To treat uterine fibroids, surgery can be used to remove fibroids only (myomectomy) or to remove the entire uterus (hysterectomy).
Surgery is a reasonable treatment option when:
- Heavy uterine bleeding and/or Reference anemia Opens New Window has continued after several months of therapy with birth control hormones and a Reference nonsteroidal anti-inflammatory drug (NSAID) Opens New Window.
- Fibroids grow after menopause.
- The uterus is misshapen by fibroids and you have had repeat miscarriages or trouble getting pregnant.
- Fibroid pain or pressure affects your quality of life.
- You have urinary or bowel problems (from a fibroid pressing on your bladder, Reference ureter Opens New Window, or bowel).
- There is a possibility that cancer is present.
- Fibroids are a possible cause of your trouble getting pregnant.
Surgical treatment options include:
- Reference Myomectomy, or fibroid removal. This may improve your chances of having a baby if the fibroid is inside the uterus and prevents a fertilized egg from implanting in the uterus. Removing fibroids in other locations of the uterus may not improve your chances of becoming pregnant.
- Hysterectomy, or uterus removal. This is only recommended for women who have no future pregnancy plans. Hysterectomy is the only fibroid treatment that prevents regrowth of fibroids. It improves quality of life for many women. But it can also have negative long-term effects, such as Reference pelvic organ prolapse Opens New Window. For more information, see the topic Reference Hysterectomy.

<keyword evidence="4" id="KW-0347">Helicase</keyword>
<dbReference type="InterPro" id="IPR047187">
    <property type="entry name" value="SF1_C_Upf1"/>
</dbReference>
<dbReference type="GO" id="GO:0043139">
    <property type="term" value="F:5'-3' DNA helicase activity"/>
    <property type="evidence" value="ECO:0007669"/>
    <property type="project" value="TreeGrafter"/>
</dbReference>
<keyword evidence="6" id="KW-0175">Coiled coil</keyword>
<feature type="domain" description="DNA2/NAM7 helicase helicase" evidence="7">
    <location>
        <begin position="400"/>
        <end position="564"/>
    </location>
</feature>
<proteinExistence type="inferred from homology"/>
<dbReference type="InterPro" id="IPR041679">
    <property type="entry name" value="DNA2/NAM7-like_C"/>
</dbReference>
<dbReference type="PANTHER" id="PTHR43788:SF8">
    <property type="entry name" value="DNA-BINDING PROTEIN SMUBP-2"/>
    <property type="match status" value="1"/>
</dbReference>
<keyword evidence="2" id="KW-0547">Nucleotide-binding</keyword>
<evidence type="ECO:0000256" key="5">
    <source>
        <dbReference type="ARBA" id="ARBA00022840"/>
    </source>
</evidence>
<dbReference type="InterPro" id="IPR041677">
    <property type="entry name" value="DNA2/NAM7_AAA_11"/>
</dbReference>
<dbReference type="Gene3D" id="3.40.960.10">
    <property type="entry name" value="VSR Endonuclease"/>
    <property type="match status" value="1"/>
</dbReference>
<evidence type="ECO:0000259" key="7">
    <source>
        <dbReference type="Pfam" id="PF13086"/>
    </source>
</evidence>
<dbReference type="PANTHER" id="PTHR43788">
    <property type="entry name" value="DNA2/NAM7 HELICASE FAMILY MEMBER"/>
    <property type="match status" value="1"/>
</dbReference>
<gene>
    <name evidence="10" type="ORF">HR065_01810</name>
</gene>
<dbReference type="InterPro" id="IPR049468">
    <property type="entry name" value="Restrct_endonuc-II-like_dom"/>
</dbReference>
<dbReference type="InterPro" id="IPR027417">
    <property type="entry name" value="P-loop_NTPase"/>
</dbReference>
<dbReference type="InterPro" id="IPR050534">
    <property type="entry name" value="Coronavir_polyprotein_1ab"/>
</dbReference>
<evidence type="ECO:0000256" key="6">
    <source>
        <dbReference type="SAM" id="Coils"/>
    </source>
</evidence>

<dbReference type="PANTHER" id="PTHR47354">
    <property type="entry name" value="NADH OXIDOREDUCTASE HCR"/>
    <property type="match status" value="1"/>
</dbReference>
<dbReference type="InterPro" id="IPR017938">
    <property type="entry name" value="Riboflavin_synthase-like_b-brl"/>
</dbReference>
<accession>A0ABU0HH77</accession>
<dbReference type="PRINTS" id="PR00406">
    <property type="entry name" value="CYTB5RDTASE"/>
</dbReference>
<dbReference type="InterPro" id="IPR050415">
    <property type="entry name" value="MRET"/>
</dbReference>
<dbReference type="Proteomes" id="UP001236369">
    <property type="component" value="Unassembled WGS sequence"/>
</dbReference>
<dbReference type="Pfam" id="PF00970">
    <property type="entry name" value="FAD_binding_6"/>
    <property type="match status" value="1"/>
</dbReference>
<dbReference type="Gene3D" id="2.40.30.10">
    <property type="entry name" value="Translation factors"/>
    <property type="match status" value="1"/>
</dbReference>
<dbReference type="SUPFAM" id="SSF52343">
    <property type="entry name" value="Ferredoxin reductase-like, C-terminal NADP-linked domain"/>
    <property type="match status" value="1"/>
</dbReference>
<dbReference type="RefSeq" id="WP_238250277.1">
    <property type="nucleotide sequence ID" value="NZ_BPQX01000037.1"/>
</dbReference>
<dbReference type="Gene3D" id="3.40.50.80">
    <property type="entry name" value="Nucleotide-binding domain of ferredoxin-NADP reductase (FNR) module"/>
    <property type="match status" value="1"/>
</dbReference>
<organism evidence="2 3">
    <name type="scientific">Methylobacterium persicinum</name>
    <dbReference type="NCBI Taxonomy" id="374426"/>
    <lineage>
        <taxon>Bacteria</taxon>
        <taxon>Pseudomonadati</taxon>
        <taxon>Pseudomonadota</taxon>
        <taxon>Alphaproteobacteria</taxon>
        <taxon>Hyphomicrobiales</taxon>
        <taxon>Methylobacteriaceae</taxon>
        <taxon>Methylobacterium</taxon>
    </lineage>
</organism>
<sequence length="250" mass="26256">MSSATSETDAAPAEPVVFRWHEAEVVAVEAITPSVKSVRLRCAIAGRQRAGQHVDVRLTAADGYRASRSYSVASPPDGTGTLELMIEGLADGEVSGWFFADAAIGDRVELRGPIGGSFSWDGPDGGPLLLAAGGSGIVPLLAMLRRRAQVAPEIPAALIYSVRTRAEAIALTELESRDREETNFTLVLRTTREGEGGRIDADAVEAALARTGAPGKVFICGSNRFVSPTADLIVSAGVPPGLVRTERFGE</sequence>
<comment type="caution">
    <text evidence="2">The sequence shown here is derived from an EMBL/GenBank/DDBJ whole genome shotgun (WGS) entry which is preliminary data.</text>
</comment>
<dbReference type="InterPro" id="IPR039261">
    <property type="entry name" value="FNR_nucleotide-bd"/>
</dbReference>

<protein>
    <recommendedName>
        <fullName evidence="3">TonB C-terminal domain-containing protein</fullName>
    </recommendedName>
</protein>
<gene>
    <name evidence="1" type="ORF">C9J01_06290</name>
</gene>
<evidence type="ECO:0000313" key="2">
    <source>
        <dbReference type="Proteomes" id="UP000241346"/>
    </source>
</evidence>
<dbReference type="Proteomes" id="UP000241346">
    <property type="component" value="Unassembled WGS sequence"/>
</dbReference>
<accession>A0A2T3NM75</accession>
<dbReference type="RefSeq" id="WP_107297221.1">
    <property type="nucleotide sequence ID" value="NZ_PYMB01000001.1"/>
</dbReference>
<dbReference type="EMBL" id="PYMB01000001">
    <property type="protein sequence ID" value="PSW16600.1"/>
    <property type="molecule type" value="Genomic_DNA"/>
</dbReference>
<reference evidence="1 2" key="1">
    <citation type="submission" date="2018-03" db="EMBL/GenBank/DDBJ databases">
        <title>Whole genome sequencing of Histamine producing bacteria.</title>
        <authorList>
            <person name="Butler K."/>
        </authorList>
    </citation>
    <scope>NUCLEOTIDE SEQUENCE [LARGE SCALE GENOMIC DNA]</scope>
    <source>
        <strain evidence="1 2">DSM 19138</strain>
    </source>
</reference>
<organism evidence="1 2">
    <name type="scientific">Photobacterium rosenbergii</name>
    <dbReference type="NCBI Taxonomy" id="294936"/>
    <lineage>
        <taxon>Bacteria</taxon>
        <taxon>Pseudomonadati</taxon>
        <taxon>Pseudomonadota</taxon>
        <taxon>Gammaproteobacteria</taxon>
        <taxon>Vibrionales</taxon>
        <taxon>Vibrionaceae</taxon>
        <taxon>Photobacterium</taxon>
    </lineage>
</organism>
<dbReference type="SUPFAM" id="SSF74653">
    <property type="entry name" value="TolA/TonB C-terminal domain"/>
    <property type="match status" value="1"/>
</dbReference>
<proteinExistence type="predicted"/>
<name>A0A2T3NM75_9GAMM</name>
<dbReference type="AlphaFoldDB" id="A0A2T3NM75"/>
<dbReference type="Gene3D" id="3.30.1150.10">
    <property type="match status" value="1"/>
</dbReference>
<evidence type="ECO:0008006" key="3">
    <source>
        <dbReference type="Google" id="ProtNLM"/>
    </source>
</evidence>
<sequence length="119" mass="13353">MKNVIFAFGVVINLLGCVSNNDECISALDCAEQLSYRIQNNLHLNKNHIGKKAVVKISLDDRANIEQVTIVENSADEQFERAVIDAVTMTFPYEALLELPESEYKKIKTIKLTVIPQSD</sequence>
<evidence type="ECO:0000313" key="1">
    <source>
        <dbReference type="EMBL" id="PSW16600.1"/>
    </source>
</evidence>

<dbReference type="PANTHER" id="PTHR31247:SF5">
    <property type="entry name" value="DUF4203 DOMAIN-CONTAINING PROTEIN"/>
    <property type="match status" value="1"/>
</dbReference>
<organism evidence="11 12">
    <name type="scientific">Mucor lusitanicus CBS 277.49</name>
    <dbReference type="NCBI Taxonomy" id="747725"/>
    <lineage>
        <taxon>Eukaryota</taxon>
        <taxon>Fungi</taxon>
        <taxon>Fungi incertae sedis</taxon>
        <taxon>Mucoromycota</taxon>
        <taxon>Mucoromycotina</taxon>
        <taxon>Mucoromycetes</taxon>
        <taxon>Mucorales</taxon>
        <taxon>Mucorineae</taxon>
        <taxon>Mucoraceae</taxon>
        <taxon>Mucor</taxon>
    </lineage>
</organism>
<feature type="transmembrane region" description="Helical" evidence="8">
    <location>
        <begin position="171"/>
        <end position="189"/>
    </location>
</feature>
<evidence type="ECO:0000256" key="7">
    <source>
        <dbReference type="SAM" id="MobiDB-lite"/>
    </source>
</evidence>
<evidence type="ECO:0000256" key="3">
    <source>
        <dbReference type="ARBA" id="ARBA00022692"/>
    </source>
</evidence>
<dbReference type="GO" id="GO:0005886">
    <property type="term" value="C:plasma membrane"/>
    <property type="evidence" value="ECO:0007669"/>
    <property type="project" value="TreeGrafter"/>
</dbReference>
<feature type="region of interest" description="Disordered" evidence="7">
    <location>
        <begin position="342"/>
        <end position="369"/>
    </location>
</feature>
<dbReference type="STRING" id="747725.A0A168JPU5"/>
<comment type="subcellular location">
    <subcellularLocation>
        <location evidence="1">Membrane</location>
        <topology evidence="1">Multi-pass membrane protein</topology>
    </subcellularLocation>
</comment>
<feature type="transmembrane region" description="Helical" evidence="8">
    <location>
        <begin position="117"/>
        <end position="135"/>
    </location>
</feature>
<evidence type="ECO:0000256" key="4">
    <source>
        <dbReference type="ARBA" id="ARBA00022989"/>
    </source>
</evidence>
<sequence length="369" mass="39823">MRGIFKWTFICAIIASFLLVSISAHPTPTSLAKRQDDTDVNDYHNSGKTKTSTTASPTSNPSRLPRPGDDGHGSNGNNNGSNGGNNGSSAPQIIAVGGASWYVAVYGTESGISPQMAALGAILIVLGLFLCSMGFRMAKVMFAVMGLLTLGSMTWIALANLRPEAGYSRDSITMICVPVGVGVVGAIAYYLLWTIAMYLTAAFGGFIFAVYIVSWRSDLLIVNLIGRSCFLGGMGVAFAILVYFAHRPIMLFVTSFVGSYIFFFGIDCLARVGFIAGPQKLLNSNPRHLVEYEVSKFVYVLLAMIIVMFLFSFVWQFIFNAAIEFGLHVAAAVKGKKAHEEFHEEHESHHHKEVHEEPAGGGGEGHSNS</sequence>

Myomectomy or hysterectomy can be done through one or more small incisions using Reference laparoscopy Opens New Window, through the vagina, or through a larger abdominal cut (incision). The method depends on your condition, including where, how big, and what type of fibroid is growing in the uterus and whether you hope to become pregnant.
What to think about
If you are hoping for a future pregnancy, myomectomy is your one surgical option.
Heavy, prolonged, and painful periods caused by uterine fibroids will stop naturally after you reach menopause. If you are nearing menopause and your symptoms are tolerable, consider controlling symptoms with home treatment and medicine until menopause. Reference Uterine fibroid embolization (UFE) Opens New Window may also be a reasonable option for you, although it has some risks.
|By:||Reference Healthwise Staff||Last Revised: Reference October 14, 2011|
|Medical Review:||Reference Sarah Marshall, MD - Family Medicine
Reference Divya Gupta, MD - Obstetrics and Gynecology, Gynecologic Oncology